Friday, October 24, 2014

Memorial stone, and campus-community efforts, rededicated to honor domestic violence victims




A rededication ceremony for a new memorial stone that recognizes local victims of domestic violence was recently held in the area between Bennett Hall and the Stevenson Center at Ohio University-Chillicothe.

Doug Hayburn, the owner of Southern Ohio Monument Company in Chillicothe, donated the memorial stone, which continues the memory of area individuals whose lives have been cut short by domestic violence. The new stone, made of jet black granite, includes the names of 19 Ross County residents who have lost their lives to domestic violence since 1986. It replaces the former memorial stone, which included the names of a dozen victims who died between 1986 and 1996.

Members of the campus and local community participated in the rededication event.

Following introductory remarks, OU-C student Traci Hall opened the program by reading the poem “Caged Bird” by Maya Angelou. Shea Williams closed with “Hope is the thing with feathers” by Emily Dickinson.

A proclamation was issued on behalf of Chillicothe Mayor Jack Everson. As the proclamation read, “Too many area individuals have had their lives shattered, and some have even lost their lives to this heinous crime. However, the efforts of individuals and groups in this region to combat domestic violence are also unceasing. They are determined that those who have suffered, and even died, at the hands of their abusers will not be forgotten … Therefore, today we are rededicating both a memorial stone as well as the efforts to end this senseless violence through both education and action.”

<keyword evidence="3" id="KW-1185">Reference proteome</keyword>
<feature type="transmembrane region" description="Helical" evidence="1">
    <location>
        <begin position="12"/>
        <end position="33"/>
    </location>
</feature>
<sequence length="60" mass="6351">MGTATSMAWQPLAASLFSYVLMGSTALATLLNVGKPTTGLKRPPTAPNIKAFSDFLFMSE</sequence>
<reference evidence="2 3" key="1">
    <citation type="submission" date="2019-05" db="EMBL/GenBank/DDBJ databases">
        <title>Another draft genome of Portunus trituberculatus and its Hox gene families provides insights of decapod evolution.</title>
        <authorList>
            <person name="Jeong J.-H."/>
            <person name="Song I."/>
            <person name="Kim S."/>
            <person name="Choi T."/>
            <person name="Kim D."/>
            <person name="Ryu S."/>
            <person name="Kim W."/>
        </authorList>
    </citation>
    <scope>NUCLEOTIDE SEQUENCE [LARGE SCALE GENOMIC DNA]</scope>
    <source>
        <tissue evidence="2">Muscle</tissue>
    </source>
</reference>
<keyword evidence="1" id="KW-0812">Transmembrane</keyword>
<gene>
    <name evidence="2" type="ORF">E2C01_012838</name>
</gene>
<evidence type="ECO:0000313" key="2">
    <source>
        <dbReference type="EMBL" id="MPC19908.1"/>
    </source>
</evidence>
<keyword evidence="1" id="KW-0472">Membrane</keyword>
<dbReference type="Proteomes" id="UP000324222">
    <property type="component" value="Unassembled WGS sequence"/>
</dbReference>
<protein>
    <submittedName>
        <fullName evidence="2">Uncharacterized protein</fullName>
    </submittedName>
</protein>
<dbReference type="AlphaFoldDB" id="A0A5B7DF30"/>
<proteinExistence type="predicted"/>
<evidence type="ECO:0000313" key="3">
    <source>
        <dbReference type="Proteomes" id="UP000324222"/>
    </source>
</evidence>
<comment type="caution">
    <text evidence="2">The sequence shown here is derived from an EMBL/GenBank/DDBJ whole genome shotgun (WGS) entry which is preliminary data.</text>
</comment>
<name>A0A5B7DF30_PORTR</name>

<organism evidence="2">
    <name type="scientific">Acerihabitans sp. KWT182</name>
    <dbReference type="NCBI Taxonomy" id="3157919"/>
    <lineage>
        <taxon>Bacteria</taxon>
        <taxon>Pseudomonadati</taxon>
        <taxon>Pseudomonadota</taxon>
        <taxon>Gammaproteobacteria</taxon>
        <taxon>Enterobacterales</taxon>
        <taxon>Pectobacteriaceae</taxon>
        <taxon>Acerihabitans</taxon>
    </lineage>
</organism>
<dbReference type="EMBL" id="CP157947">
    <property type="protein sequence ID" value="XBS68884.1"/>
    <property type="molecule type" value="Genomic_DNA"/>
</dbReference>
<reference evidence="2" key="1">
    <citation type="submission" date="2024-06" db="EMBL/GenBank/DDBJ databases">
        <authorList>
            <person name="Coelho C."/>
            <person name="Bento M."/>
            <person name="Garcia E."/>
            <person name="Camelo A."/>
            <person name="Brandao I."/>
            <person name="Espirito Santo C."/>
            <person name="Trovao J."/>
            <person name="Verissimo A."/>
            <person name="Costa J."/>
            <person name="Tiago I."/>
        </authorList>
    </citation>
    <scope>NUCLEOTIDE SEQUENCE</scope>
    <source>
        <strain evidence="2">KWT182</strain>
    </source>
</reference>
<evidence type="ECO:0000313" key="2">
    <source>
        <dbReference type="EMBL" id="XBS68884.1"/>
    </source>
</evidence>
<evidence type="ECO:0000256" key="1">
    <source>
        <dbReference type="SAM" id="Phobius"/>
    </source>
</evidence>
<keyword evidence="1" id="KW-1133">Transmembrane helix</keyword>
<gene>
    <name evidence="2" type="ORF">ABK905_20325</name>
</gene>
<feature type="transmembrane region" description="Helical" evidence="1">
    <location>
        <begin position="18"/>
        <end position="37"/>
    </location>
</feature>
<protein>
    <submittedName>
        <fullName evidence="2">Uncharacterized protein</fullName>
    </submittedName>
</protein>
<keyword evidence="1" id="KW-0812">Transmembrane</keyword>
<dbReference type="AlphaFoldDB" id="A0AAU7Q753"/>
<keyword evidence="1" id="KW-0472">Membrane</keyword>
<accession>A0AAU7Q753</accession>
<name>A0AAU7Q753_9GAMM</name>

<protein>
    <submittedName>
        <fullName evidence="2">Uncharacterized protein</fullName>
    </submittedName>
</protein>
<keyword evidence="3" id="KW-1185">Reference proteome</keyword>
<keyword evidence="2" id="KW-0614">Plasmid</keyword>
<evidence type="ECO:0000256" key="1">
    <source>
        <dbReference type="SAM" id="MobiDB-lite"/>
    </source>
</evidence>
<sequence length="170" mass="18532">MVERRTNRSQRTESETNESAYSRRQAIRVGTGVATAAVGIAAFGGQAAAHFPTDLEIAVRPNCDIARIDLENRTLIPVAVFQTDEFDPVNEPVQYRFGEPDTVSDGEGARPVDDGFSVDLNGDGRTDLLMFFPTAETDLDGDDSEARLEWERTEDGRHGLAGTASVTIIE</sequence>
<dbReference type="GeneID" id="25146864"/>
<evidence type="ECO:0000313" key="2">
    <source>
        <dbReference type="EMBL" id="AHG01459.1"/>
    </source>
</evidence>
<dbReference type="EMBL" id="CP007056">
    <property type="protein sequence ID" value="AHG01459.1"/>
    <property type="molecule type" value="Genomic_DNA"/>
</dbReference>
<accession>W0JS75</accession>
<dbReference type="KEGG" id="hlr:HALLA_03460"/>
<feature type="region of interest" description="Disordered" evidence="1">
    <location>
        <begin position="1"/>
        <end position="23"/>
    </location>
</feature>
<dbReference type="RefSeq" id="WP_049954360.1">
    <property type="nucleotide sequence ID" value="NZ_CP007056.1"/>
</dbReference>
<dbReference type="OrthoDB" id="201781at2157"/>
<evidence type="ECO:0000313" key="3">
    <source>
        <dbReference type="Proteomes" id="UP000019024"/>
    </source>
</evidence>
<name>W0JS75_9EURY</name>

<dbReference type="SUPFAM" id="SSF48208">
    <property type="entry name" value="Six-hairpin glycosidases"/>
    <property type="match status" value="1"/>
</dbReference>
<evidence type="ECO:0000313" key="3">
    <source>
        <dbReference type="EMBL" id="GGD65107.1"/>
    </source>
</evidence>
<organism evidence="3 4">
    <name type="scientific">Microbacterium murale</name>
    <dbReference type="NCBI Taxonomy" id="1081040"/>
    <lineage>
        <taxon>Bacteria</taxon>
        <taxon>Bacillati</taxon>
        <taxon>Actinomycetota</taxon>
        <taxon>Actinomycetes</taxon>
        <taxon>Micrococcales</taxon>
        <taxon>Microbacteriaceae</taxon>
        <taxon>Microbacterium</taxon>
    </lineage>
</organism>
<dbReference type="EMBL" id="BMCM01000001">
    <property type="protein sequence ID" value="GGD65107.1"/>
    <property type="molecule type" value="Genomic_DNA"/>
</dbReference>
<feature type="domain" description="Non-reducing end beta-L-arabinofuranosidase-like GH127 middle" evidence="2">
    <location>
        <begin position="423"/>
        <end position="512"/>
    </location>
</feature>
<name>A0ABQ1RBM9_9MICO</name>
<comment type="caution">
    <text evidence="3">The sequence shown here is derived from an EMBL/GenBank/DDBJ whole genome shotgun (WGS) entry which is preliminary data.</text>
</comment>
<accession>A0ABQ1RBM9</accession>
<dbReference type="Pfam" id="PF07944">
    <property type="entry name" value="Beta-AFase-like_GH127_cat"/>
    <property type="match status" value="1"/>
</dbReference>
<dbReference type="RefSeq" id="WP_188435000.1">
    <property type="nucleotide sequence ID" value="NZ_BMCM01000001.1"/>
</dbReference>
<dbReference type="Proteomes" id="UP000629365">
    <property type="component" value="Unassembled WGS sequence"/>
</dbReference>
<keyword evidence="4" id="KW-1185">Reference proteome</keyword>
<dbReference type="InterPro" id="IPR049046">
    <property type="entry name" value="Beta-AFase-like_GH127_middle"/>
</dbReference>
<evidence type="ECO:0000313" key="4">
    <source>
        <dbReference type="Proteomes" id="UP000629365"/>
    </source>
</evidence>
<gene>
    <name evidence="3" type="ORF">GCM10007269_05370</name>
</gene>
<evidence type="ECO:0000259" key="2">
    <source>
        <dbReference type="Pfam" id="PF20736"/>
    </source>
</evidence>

“Our mission is to ensure that another name is not added to this memorial stone,” said Mandy Sullivan-Dyke, executive director of the Ross County Coalition Against Domestic Violence. “Domestic violence is non-discriminatory. It impacts all segments of society.”

Sullivan-Dyke spoke of the impact of domestic violence and those who feel its brunt.

“The impact is different for each family and each victim,” she said. “Since the abuser is often the bread-winner in the family, often the victims leave the situation with only the clothes on their backs. One of our goals is to get children out of that environment and break the cycle of violence.”

The Ross County Coalition Against Domestic Violence and the OU-C FOCUS Program are sponsors of the memorial stone. The OU-C FOCUS program, which ended in the 1990s, created the original stone.

“We need to help educate young boys and girls that domestic violence is not acceptable. This stone helps it to become more visible about this family and community curse,” said Diane Diekroger, a former FOCUS director.

“I am proud to be part of a community that stands in the gap to make a difference,” OU-C Associate Dean Brenda Phillips said. “I want to thank our faculty and staff members for the work they do to make a difference in the community.”

There was also a silent auction to raise funds for the Ross County Coalition against Domestic Violence. The events align with October being Domestic Violence Awareness Month.

The memorial stone was moved from its previous location, closer to Stevenson Center, to its current, more prominent location near the walkway leading to the building, after OU-C faculty members noticed the stone but were unaware of its origin. Research determined it was created by the OU-C FOCUS Program, which began the current effort. A similar ceremony was held in October 2013 to dedicate the new location, with plans for this new stone and the additional names.

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